How chefs can help farmers one wild venison dish at a time
Jonas Widjaja bristles at the thought of anything going to waste. But the expat Kiwi has turned his distaste for waste into a thriving wild venison business, utilising an often-wasted resource while protecting native bush and farmland in northern NSW.
Now Widjaja and his business Fair Game Wild Venison supplies restaurants and home cooks around Australia, including the Northern Rivers, Sydney, Brisbane, Canberra Melbourne, Perth and the Gold Coast.
“If wild venison isn’t on your menu, you have to ask yourself why,” says Widjaja. “It tastes amazing and you’re supporting farmers by helping them with a pest.
“Wild deer meat is also an amazing protein because the animals travel for their food, so it’s healthy and nutritious. Wild meat is always better for the environment, and the animals.”
Wild deer is culled by licensed hunters because the invasive pest has a destructive impact on native flora and fauna, along with farming properties, but the carcasses are often left behind and wasted.
Widjaja, 40, grew up hunting and fishing in New Zealand, and was astounded to discover he was unable to donate excess meat to a local soup kitchen after a hunting trip at his new home in regional NSW.
“Waste is something that really gets to me,” Widjaja says. “I’ll finish off people’s plates of food if there’s food left on the plate.
“I had this perfectly good venison, but the soup kitchen couldn’t take it because it didn’t go through a butcher, and the butcher couldn’t take it because it didn’t go through a proper processing facility, and the processing facility couldn’t take it unless you were a licensed shooter.
“It was a ridiculous situation, so I decided to do something about it.”
Researching the convoluted legal process faced by wild game harvesters, Widjaja figured out how to get quality wild venison to restaurants and home cooks, and went on to win a Gold Medal at the delicious. produce awards after his first year of trading in 2020.
Widjaja and his wife Mindy run Fair Game on their Northern Rivers property, where they live with their children Luka, 10, and Arlo, 8.
Nothing goes to waste. After processing the venison, Wild Game sells antlers, hides and deer smallgoods to chefs and the general public. Their business has grown a one-man waste-fighting campaign into a national supplier with four employees.
“We built the whole business from second hand materials,” Widjaja says. “The whole facility is repurposed, and the structures like the office building and the decking were all milled off old trees that needed to come down on our property.
“We’ve also planted out the entire property with koala habitat in a project with Conservation Volunteers Australia. There are 2500 trees around the dam, and another 6600 on the rest of the property working with Bangalow Koalas.”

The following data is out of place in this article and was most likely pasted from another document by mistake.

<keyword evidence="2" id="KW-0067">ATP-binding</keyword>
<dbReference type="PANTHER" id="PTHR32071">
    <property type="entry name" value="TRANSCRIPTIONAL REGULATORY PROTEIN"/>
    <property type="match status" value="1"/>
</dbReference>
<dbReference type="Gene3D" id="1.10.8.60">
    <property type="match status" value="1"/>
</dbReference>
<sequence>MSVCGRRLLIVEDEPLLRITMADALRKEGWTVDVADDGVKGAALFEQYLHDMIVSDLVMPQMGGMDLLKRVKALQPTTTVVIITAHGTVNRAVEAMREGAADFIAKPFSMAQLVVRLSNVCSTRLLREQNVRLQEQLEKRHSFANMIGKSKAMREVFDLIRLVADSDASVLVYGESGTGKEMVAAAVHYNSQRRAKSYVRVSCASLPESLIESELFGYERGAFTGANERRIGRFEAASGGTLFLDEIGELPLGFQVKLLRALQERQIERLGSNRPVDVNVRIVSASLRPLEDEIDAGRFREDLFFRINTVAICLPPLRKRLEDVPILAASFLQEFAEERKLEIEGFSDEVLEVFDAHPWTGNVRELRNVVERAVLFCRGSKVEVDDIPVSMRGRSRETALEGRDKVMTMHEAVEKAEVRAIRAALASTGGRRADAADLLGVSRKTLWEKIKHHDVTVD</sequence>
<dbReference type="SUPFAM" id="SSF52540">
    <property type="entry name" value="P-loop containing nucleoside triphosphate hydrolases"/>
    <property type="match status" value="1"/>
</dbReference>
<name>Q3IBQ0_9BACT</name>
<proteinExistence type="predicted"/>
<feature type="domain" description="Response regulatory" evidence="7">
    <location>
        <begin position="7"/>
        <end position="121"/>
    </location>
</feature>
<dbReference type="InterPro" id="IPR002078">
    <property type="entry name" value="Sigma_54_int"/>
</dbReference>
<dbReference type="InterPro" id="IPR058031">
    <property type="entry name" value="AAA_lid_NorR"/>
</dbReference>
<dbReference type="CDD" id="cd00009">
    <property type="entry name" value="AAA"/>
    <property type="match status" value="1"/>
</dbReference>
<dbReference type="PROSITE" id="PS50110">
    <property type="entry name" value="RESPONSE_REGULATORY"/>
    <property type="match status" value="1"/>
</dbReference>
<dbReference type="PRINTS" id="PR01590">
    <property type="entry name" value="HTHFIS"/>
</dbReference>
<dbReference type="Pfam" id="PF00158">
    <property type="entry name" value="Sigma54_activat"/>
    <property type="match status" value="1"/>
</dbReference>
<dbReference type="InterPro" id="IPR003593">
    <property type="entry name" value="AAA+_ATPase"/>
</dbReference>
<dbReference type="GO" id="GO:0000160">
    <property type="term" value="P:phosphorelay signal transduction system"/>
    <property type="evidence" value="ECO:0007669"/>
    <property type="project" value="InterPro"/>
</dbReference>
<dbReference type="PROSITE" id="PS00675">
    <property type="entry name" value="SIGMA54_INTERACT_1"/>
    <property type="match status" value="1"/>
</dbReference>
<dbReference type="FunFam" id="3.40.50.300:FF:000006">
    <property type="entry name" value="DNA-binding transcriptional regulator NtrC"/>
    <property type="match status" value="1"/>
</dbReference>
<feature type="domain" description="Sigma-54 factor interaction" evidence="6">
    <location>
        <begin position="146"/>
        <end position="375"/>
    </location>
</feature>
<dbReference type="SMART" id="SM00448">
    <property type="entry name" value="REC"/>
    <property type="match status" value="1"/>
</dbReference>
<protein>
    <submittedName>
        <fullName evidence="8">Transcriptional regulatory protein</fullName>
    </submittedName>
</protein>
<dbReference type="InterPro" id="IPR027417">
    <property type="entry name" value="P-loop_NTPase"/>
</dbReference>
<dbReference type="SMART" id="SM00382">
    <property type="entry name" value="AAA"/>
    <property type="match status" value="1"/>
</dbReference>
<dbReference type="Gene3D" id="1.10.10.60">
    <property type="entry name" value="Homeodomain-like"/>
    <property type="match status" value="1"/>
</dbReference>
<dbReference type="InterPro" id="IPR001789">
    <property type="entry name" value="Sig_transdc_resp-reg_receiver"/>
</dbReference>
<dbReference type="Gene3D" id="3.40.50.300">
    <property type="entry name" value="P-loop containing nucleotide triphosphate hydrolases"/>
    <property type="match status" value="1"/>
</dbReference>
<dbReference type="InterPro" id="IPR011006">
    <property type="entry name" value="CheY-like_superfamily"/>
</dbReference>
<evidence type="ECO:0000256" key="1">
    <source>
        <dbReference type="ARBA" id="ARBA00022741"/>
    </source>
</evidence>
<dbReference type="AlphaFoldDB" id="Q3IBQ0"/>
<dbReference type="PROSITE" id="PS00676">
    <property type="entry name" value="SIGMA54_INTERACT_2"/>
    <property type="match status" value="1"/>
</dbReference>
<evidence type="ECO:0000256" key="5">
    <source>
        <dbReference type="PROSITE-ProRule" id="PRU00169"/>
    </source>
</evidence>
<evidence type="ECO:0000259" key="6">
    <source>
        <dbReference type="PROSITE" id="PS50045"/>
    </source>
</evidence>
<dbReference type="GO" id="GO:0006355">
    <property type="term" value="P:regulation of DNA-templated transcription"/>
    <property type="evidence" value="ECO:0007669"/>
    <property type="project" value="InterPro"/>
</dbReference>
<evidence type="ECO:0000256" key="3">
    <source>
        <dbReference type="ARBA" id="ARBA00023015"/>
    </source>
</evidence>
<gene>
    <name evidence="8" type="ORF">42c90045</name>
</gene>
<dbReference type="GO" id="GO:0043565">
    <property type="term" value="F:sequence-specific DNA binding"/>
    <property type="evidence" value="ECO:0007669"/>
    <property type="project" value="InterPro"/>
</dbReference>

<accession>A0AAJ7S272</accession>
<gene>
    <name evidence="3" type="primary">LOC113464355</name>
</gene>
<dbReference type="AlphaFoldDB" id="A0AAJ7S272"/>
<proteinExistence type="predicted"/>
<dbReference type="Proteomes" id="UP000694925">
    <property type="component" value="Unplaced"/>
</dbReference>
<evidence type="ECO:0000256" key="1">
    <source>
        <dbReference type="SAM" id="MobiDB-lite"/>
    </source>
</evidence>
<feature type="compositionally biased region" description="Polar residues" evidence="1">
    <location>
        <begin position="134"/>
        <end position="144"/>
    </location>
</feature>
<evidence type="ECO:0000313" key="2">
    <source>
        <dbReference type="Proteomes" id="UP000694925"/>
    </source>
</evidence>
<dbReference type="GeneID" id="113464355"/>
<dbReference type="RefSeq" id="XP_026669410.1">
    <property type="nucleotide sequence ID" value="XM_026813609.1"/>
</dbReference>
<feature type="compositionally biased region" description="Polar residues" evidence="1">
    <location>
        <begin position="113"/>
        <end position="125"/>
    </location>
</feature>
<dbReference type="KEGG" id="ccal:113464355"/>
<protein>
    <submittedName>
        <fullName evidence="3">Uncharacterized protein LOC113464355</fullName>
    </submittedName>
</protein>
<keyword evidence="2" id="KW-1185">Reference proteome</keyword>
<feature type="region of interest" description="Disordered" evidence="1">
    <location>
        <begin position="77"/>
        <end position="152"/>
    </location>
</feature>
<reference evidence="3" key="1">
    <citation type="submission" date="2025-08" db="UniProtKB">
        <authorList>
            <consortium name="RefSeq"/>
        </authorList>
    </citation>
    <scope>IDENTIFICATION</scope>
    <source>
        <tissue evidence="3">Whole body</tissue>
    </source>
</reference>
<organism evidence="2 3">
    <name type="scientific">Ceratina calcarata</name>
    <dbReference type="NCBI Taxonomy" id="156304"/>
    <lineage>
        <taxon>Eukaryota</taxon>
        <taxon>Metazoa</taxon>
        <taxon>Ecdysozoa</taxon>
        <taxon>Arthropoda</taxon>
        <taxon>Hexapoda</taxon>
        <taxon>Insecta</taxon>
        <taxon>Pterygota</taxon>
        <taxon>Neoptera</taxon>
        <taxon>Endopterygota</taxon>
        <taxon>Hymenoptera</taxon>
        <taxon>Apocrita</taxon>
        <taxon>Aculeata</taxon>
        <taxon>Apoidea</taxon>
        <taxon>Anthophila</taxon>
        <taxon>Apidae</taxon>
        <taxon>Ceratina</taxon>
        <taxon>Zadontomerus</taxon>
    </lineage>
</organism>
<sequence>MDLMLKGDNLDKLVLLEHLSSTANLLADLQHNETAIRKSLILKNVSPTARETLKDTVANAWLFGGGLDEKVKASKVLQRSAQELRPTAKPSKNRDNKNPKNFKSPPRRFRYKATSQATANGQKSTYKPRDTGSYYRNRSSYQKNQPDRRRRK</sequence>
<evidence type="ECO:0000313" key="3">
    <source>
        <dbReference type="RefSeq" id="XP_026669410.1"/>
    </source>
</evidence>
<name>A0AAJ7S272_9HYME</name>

Widjaja says he enjoys working with chefs, particularly those running their own businesses who understand the need to move the whole carcass – not just prime cuts.
He says a dressed fallow deer can range in size from 17kg to 40-45kg.
“It’s a different kind of business,” Widjaja says. “We really focus on value-adding with stuff like sausages to make it accessible to more people.
“But it’s great when chefs ask ‘what are you trying to move?’ and come up with ideas for the less popular cuts.
“They know it’s better to serve food that’s super ethical and sustainable. Regenerative farming is amazing, but don’t forget that not-farming is also an option. This product has no farming inputs, fuel, chemicals, water, medicines. None of that is there. And you can eat it, and still support farmers by helping them with a pest.
“It’s getting to that stage where the population is seeking it. The dishes are selling out in restaurants.”
Fair Game has several collaborative projects with local restaurants to make terrine and bresaola.
One of the most exciting collaborations is with Brunswick Heads restaurant Cadeau, which is making Fair Game smoked bone marrow butter.
“It’s being made in small batches for local markets and a few of our retail stores and there are a couple of restaurants interested in putting it on their menus,” Widjaja says. “You don’t get as much marrow as beef, and it takes a very long time to get it out. The femur is small and hard, so it takes a huge amount of labour to get that marrow.
“But the flavour is mad. It’s really good. It’s not going to make us much money, but we can’t not do it because it tastes so good in a pasta sauce or a braise. We normally melt it to drizzle over meat or vegetables.”
Find out more from Fair Game’s Jonas Widjaja on stage at The Source Kitchen at Fine Food Australia from 1-1.45pm on 11 September 2023. He will join a discussion on the importance of wild game on menus with Bush River Kitchen’s John Rally, Australian Venue Co’s Telina Mendez, Zokoko Chocolate’s Michelle Morgan and Straight the Source’s Tawnya Bahr.
The event is free to attend, but seats at The Source Kitchen are limited. Register free now.